Haringey African Schools Partnership Connects Educaid, Sierra Leone with Dukes Aldridge in Strategic Realignment

The Haringey African Schools Partnership made another leap forward this week when representatives from its partner school in Sierra Leone, Educaid met with the headteacher of Dukes Aldridge Academy in a strategy meeting facilitated by Hope in Haringey.

By Omar Alleyne-Lawler, Communications and Police Engagement Manager

The project, which was formally announced in September at the House of Commons – has continued its steady path forward in recent weeks, previously establishing connections with its educational partners in Ghana and Uganda in October.  This week however, new strides were made. Following a strategic reshuffle, Hope in Haringey is now pairing Educaid from Sierra Leone with Tottenham’s very own Dukes Aldridge Academy.

The meeting took place at Duke’s Aldridge with representatives from Educaid, Dukes Aldridge and Hope in Haringey

The meeting, which was facilitated by Hope in Haringey, took place on site of the Tottenham school. This important decision was key and would see representatives from Educaid meet with the headteacher of Dukes Aldridge for the first time. The weight of the occasion did not hold back either party and quickly it became evident the discussion would be taking place amongst like minds. Exploring the shared values between the two educational institutions and it’s students; discussions quickly began brainstorming on possible contributions to the project’s educational symposium scheduled for 2024.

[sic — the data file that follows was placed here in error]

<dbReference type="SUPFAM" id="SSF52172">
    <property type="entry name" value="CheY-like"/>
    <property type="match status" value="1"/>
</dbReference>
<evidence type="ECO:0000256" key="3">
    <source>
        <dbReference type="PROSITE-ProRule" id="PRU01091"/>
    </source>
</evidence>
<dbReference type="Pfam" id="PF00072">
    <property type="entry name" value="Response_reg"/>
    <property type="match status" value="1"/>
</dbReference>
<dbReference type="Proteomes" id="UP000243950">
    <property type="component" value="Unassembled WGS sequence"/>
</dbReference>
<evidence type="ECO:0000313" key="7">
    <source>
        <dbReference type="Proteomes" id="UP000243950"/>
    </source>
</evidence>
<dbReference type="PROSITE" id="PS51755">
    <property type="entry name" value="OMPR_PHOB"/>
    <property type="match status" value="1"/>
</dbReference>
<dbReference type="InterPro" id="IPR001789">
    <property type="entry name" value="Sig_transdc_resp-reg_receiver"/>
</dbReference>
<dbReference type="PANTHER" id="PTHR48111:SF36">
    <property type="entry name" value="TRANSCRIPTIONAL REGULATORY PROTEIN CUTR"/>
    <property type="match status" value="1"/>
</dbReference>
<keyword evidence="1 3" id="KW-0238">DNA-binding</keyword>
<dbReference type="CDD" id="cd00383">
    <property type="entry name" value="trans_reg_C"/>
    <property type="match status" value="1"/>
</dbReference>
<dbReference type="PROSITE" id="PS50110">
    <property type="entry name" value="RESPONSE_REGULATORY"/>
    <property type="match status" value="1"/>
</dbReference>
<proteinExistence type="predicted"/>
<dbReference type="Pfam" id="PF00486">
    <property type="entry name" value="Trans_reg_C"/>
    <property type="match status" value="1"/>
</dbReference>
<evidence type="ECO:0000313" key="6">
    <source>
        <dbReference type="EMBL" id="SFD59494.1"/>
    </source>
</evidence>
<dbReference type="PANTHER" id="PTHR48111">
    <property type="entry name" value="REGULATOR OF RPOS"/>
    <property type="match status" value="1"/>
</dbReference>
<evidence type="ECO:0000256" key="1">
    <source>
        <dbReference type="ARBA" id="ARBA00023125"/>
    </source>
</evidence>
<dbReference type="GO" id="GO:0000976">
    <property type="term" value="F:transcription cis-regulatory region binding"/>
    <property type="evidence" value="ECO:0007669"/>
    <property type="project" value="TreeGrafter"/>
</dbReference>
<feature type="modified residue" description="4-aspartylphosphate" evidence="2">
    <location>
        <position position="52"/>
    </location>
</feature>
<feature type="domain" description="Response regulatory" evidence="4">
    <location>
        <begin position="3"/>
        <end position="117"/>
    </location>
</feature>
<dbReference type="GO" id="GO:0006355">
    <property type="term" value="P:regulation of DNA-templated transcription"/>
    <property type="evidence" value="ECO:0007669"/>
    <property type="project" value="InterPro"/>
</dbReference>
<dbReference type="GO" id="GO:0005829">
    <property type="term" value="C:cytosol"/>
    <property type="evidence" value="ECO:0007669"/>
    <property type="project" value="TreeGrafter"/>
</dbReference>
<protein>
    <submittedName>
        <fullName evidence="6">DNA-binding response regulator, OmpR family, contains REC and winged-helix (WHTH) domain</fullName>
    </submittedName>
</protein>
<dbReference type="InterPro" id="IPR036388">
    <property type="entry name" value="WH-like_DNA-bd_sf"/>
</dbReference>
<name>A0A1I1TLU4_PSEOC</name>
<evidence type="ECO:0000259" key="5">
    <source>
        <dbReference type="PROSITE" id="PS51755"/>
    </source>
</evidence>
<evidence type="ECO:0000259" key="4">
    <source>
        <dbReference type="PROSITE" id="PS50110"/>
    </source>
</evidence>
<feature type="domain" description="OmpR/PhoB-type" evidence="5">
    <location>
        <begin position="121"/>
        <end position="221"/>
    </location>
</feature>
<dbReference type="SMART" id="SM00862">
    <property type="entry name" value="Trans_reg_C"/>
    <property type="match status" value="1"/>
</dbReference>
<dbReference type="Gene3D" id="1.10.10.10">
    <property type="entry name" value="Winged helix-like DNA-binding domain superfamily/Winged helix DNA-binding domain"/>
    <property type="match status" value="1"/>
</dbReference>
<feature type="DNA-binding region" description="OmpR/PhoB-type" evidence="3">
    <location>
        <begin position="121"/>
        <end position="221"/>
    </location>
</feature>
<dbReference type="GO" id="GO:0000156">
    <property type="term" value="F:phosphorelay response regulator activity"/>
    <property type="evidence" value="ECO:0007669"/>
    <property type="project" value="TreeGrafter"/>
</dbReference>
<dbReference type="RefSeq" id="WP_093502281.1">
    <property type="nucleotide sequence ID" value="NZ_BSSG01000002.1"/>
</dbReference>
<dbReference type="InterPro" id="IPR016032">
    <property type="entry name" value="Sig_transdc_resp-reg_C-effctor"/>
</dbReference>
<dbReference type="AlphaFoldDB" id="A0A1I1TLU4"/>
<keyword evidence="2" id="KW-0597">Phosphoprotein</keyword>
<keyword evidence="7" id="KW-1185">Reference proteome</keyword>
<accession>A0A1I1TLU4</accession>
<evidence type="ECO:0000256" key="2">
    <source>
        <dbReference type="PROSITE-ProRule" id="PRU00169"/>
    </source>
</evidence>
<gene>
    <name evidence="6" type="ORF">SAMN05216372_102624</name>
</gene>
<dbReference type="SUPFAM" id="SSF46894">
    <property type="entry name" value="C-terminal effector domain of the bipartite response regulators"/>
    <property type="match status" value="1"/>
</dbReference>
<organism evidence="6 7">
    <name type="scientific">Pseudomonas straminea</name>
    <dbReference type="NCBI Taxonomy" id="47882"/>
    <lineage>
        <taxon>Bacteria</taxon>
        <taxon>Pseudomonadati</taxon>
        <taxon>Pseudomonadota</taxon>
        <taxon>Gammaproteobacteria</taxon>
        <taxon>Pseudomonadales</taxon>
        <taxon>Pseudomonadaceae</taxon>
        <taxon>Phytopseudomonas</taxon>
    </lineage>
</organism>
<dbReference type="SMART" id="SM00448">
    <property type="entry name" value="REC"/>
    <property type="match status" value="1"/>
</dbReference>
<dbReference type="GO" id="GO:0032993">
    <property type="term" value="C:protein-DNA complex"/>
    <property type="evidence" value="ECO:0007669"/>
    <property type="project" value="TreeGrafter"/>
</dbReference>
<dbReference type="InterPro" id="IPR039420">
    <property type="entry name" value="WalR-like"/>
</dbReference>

With Educaid’s work on Gender Responsibility being a key pillar of its ethos and Dukes’ Aldridge continuing to celebrate their UN-inspired Student Charter – both partners found shared ground in a culture built on democratic values.

As such the pairing will look to celebrate and demonstrate the theme of “Oracy for Democracy” at the Haringey African Schools Partnership’s Educational Symposium. In doing so, the presentation will exemplify a special focus on “giving voice to values”. This approach will seek to advance youth empowerment in a meaningful way; electing to give students the tools to empower themselves in line with their personal values.

On the meeting, Haringey African Schools Partnership Officer, Rose Oruma called it a near ‘perfect’ meeting, citing the compatibility of the two schools and noted her optimism in the project’s next steps with their contributions.